ISSN (Print) - 0012-9976 | ISSN (Online) - 2349-8846

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Nurturing Democracy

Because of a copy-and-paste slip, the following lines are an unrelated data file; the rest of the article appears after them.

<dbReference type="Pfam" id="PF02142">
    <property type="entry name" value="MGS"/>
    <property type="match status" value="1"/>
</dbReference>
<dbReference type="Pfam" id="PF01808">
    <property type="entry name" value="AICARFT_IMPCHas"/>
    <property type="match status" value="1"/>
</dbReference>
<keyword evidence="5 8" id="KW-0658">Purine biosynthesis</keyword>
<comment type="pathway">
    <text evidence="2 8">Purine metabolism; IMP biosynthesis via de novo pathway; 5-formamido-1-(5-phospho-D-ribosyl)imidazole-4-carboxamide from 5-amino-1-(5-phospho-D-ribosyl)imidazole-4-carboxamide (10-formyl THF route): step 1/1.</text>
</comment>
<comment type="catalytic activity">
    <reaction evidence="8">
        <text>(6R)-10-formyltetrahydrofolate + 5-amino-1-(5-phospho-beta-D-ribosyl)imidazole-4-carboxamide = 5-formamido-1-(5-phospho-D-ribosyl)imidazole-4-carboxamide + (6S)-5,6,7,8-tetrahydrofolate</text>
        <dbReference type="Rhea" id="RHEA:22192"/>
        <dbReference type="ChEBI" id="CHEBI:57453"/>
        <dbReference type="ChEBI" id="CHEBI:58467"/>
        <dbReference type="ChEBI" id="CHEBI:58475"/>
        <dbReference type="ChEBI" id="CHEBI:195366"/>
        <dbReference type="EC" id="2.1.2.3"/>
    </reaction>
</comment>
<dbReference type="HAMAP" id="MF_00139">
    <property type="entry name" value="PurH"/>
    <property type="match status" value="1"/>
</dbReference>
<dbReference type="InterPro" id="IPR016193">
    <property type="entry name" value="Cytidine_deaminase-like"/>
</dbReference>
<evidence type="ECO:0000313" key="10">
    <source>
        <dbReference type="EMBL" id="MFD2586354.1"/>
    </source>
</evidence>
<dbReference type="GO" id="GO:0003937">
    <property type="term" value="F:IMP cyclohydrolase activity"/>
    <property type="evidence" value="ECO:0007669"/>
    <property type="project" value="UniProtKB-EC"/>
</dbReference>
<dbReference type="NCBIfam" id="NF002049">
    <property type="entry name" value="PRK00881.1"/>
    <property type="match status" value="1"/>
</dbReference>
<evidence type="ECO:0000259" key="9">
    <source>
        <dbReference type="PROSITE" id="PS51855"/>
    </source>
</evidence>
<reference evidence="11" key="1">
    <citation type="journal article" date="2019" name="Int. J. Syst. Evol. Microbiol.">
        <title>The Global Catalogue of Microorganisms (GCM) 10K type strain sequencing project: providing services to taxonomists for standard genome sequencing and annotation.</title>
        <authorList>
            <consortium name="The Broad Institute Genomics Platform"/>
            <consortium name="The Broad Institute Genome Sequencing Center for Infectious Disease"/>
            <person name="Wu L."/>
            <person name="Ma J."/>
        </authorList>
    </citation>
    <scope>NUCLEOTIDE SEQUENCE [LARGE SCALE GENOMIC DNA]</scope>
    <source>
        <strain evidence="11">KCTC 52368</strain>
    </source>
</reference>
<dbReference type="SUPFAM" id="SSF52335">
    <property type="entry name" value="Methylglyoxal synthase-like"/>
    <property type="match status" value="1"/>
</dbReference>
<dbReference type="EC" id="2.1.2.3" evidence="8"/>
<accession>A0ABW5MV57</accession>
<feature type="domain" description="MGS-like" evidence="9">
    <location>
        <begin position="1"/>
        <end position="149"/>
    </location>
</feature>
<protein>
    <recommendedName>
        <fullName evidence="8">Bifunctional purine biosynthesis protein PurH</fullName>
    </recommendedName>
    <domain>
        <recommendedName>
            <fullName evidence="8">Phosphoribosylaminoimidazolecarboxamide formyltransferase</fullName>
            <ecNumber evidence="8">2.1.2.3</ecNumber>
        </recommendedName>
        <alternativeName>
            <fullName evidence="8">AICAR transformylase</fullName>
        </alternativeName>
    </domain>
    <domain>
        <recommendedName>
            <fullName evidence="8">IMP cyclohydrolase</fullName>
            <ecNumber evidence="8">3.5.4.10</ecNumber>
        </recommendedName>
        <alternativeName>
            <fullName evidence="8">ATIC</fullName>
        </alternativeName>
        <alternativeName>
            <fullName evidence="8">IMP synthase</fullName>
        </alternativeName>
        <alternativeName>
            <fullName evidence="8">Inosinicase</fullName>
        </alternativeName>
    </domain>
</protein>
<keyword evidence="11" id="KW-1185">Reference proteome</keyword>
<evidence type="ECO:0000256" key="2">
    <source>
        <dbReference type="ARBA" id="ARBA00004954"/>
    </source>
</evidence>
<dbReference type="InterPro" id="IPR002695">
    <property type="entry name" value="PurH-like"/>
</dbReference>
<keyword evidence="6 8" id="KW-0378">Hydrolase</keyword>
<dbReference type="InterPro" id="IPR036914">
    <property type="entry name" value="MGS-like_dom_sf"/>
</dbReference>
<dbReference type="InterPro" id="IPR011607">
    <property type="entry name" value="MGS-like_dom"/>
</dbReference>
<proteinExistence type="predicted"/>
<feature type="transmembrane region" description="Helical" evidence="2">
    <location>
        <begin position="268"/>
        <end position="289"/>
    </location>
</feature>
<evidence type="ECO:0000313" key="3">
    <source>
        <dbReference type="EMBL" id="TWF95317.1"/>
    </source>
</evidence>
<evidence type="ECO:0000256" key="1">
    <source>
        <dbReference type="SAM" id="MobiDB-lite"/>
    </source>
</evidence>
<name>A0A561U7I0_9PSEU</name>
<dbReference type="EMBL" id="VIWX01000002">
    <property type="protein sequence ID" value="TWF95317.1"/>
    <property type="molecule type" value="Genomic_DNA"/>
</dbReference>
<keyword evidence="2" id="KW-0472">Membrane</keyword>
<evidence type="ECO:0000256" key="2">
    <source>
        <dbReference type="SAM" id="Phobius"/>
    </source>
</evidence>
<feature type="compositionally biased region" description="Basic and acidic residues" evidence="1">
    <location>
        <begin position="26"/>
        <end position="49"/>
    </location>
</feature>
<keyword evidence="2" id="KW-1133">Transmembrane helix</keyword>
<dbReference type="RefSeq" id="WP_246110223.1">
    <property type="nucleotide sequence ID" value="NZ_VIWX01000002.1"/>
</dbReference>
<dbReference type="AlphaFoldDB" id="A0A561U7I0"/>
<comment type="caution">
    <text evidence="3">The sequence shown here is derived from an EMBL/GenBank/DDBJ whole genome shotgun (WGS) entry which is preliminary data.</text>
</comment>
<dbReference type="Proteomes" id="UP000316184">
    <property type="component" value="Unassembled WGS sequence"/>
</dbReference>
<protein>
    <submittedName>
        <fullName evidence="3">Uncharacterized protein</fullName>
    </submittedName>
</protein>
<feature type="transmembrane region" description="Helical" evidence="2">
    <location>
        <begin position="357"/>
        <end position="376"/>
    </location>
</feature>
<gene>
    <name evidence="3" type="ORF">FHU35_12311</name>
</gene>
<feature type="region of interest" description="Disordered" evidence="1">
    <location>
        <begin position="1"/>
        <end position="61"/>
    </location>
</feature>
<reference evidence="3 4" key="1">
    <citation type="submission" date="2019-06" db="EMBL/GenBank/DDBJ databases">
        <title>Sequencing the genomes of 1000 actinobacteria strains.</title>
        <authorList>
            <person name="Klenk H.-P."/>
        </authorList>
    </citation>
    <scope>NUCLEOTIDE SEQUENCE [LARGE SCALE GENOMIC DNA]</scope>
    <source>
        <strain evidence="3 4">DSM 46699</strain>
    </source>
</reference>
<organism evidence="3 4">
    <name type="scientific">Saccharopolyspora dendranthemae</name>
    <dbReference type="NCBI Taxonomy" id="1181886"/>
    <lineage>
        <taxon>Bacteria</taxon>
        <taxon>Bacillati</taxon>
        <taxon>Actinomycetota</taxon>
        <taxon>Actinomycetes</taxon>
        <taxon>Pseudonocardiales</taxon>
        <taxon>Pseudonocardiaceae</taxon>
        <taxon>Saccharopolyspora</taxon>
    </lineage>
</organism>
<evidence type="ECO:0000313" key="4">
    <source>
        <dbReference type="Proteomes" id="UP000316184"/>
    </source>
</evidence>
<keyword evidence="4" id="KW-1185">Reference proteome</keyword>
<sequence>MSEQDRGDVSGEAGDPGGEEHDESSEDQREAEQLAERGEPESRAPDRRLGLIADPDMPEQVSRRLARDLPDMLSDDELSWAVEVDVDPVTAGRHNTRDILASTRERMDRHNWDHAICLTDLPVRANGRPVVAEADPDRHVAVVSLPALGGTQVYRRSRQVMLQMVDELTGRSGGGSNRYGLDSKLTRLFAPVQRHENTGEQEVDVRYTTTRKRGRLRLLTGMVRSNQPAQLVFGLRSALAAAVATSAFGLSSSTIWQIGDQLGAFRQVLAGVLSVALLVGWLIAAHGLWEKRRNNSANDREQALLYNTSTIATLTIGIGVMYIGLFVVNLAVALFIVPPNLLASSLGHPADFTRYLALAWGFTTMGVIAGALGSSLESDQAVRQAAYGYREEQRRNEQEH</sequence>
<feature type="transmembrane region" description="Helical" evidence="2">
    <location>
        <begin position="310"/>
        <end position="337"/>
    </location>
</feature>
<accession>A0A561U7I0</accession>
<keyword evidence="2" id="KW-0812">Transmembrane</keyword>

ECONOMIC AND POLITICAL WEEKLY Nurturing Democracy In the context of events and developments in the subcontinent in the recent past, it would be difficult to escape the conclusion that the strengthening of democratic philosophies and practices in south Asia is critical to the resolution of the turmoil in the countries of the region. Neither can it be denied that India, with its long history as a vibrant and continuously evolving parliamentary democracy, has a leading role to describe in this transformation. Over last week Bangladesh has come to a virtual halt because of a strike called and organised by the Awami League-led opposition to support its demand that the prime minister and her cabinet should resign. Over the last month violence has been a constant feature, the climax, if it may be called that, being the bomb attack on the Awami League rally which very nearly wiped out the entire leadership of the party. Over the past decades after its violent struggle for independence, Bangladesh has not had a chance to grow its democratic roots. Neither of the two political formations, one led by the Bangladesh Nationalist Party (BNP) and the other by the Awami League, that have alternately ruled the country, has been able to affect a long-term national reconciliation. that would contain the politics of confrontation. The roots of malgovernance are long and deep in the country and contrarily the exigencies of parliamentary democracy have failed to provide the impetus for its uprooting. Over the recent past, the situation has been exacerbated by an increasing intolerance, sectarianism and inevitably a tendency to use the India angle notwithstanding or perhaps because of the new initiatives on inter-country trade. Through all this however, Bangladesh has registered significant progress on several fronts

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